Wednesday, November 21, 2007

Chef Alex: See My Display in the Meat Deartment!

A while back I shocked a few readers by revealing that, besides being a writer and critic, I was also a teenaged tramolining (sic) enthusiast, so I figured I should disclose some of my other lower-profile activities.

I am the the sushi chef at Matherne's on Perkins at Bluebonnet. Not long ago, I read that Anthony Bourdain would choose sashimi tuna for his last meal, and I decided that was a sign that I should one day be the one to make it. See, Bourdain and I have a lot in common: we are both writers about quotidian subjects (he food, I music) but we both inject our writing with a rapier wit, a devil-may-care charm, a life-force other 'experts' eschew. Tony (I like to call him Tony) references music a lot in his food writing, so I thought my learning the art of sushi so that I could inject that into my discourse will provide a balancing agent in our twin-titan oeuvres.

Some say that you should apprentice under a renowned sushi chef to learn the Way of the Fish and Knife, but I say fuck that. I learned about religion and sex on the street, among the people, and it worked out fine for me. In a mid-priced grocery deli setting, one learns to live by their wits. No salmon-infused ricotta for the California rolls? Get some Philly and some Season-all. Out of nori? Get some spinach from the salad bar; no one ever touches that stuff anyway.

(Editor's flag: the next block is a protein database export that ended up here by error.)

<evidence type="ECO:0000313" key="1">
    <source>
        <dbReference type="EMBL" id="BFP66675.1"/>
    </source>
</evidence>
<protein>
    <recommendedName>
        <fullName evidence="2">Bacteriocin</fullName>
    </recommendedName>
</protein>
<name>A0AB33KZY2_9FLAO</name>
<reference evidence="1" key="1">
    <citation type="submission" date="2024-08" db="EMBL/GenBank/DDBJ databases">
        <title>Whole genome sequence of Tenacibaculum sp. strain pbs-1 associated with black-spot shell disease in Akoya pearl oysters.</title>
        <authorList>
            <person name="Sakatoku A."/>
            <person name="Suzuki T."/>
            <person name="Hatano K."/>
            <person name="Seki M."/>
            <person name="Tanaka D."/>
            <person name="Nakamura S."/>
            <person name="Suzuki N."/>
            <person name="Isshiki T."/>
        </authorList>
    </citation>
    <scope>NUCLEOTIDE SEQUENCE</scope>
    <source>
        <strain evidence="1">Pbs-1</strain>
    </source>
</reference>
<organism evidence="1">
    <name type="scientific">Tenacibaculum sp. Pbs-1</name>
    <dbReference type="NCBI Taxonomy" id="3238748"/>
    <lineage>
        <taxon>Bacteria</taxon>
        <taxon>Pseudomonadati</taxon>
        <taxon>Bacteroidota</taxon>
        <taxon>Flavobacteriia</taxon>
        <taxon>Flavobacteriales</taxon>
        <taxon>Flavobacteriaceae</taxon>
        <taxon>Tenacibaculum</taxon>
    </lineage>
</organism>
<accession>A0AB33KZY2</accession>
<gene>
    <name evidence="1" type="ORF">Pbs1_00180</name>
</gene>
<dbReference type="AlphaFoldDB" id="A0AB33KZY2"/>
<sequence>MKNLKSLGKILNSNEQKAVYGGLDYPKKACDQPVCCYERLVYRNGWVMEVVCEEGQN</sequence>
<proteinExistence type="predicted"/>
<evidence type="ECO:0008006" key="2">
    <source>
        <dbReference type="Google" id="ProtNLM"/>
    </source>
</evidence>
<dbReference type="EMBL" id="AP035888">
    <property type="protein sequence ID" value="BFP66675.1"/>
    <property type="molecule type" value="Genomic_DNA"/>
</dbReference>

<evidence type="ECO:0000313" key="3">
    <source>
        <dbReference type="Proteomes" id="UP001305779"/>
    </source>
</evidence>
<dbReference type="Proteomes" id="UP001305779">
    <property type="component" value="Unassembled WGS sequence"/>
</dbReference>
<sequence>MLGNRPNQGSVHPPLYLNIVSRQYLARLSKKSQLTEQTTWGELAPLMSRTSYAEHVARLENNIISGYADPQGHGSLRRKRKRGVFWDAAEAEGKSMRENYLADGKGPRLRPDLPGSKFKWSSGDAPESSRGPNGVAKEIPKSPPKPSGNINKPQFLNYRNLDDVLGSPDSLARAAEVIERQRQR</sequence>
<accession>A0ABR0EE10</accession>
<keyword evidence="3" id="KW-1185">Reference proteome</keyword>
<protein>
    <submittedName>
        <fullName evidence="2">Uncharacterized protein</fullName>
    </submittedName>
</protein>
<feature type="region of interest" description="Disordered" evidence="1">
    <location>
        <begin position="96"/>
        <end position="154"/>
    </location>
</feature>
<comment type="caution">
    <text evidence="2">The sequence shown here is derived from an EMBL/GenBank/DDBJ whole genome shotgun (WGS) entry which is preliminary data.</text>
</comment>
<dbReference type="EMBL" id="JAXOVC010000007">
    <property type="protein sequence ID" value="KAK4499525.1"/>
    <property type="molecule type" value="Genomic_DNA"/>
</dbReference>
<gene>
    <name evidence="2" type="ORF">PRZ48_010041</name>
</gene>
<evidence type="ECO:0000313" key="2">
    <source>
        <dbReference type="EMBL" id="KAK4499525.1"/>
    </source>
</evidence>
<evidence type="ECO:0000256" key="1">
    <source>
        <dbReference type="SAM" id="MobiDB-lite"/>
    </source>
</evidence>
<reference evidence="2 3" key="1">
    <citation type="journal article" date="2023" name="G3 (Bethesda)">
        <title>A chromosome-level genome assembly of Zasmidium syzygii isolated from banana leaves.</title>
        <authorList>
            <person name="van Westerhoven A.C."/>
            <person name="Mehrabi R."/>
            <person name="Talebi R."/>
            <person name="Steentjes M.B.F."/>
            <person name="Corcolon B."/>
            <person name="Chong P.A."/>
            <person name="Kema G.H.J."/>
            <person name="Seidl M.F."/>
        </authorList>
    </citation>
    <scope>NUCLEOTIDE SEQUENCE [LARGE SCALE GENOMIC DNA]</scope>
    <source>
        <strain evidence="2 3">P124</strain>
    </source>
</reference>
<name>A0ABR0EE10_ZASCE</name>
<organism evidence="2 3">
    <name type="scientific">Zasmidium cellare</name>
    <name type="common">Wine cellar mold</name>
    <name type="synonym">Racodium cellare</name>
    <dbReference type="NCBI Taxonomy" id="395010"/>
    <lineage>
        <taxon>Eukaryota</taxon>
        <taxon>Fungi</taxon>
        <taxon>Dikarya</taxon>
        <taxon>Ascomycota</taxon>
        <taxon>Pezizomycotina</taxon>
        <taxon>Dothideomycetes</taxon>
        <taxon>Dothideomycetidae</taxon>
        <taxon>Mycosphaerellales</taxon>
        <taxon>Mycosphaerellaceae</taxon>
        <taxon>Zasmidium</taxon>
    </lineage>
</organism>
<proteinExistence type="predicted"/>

It's a good gig. I arrive in the quiet morning hours, weaving among the stock boys with my green tea in a travel infuser, perusing the shelves for inspiration. One morning, Davy knocked over a display tower of canned pineapple, and I saw some ham on the salad bar that needed using up and - kenichiwa! - Gourmet Hawaiian Rolls. You never know where good ideas come from, or, as Lao-Tsu states:

The sage wanders without knowing,
Looks without seeing,
Accomplishes without acting.

They wanted to give me a snooty air, kinda dress up the place, especially since a Fresh Market is about to go in across the intersection, but again, I always think about the people. One of my greatest joys of this gig, besides when someone bites down into my product for the first time and remarks "My God! Why I have been such a fucking idiot and never tried sushi before! This is like manna!" is when they chuckle at the double meaning of see his displays in the meat department on the sign and they give me an "Oh, you...."

If you can't make it fun, no matter how good you are at it, why do it? I figure that when Tony is approaching the flickering candle we all must one day face, he won't call on me simply because I am a prodigy with the raw fish, but because he knows that I will make him laugh, with his final chuckle blowing that candle out.

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